2

The online dictionary, freedictionary.com, gives several definitions of the verb, conceive.

  1. To become pregnant with
  2. To form or develop in the mind
  3. To apprehend mentally; understand
  4. To be of the opinion that; think
  5. To begin or originate in a specific way

I am interested in the second definition. Next, I am going to use it in a sentence:

It took me at least thirty minutes to conceive a good thesis statement for my essay.

Is it correct to say conceive a thesis statement?

  • 1
    Yes, but we would tend to use the phrasal verb: come up with a good thesis statement. – Lambie Aug 14 '18 at 21:31
  • 1
    @Lambie I agree, but I think that's because conceive sounds a bit formal, whereas the surrounding text appears to be informal in style (and not because it co-occurs with a thesis statement). Am I on the right track? People don't normally talk about conceiving something themselves, do they? The idiom come up with is markedly informal, in my view, and therefore suitable for conversational English. I cannot conceive... on the other hand sounds elevated. – userr2684291 Aug 14 '18 at 22:10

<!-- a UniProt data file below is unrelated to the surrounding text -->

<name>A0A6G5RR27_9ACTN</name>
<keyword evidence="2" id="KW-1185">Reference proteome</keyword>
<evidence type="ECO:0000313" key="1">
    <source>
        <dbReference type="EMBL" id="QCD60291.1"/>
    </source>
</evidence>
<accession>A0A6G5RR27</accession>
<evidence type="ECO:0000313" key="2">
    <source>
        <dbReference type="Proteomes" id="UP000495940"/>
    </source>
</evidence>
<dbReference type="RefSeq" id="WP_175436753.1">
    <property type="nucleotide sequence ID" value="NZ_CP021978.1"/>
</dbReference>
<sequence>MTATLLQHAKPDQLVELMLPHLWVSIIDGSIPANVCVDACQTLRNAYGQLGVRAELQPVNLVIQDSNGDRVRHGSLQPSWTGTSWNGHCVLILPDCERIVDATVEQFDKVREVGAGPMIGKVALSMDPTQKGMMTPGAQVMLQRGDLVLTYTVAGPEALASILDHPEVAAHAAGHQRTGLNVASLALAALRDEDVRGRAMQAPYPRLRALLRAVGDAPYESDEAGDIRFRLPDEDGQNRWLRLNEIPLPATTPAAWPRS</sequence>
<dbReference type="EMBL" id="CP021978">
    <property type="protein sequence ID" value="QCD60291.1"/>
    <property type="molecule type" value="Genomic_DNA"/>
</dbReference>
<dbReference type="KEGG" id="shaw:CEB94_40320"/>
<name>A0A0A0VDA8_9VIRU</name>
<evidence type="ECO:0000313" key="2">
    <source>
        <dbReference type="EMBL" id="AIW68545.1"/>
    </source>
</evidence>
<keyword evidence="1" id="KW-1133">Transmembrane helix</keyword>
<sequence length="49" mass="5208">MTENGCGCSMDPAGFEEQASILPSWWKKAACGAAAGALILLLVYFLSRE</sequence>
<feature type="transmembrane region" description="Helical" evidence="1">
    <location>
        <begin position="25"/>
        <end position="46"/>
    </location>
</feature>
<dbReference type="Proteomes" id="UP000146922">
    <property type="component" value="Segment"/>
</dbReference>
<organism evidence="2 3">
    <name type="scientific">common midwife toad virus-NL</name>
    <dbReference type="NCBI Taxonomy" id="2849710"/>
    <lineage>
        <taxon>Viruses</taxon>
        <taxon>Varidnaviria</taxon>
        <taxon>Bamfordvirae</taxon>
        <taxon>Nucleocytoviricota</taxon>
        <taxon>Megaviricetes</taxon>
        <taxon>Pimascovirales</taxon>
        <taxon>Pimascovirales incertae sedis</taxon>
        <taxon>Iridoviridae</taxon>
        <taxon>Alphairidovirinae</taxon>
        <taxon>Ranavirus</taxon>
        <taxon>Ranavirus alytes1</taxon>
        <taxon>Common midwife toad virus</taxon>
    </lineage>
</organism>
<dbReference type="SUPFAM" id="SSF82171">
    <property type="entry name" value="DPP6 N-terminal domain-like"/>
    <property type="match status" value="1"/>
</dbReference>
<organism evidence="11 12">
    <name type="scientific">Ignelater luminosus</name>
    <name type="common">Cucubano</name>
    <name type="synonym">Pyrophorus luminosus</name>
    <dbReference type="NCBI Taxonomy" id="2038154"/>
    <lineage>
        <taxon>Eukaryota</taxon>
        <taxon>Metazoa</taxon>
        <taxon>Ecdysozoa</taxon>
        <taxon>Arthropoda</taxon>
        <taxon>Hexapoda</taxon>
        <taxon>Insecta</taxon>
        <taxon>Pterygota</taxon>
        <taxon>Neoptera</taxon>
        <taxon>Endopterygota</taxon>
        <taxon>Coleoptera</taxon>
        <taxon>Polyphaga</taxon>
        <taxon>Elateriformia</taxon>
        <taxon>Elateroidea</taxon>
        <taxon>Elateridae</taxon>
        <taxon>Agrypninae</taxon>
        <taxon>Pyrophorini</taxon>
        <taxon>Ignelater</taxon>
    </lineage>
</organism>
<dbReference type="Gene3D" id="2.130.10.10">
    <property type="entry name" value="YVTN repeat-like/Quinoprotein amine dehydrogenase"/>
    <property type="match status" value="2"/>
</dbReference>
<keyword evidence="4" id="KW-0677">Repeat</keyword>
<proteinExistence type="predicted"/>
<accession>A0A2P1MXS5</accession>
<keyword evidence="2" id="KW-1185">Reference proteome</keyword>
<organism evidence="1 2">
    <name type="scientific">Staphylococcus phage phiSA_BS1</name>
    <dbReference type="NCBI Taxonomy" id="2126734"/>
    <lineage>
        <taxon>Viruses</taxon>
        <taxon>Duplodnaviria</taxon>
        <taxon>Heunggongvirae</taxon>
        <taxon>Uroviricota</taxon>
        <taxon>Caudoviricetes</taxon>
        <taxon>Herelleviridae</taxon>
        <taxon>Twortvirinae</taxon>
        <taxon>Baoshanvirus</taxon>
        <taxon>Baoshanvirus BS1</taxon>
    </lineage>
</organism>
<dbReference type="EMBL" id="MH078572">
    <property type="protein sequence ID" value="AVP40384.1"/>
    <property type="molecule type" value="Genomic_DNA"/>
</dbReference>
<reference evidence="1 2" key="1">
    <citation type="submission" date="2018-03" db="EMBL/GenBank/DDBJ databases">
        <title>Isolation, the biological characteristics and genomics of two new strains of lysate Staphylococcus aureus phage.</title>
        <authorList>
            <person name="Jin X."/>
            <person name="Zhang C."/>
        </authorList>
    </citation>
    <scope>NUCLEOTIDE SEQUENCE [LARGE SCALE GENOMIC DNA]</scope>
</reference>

1

Yes, your sentence is grammatical and makes perfect sense. This usage of conceive basically means "to invent or devise" a plan, an idea, or an invention. It is synonymous with "to think up", "to come up with." For example:

That script was conceived and written by Spielberg.

The project was conceived in the 1990s, but wasn't carried out until 2004.

0

One conceives a plan, a project, a program, a book. a film. Something that is long or long-ish.

I would not say to conceive a statement. Personal choice.

Your Answer

By clicking “Post Your Answer”, you agree to our terms of service, privacy policy and cookie policy

Not the answer you're looking for? Browse other questions tagged or ask your own question.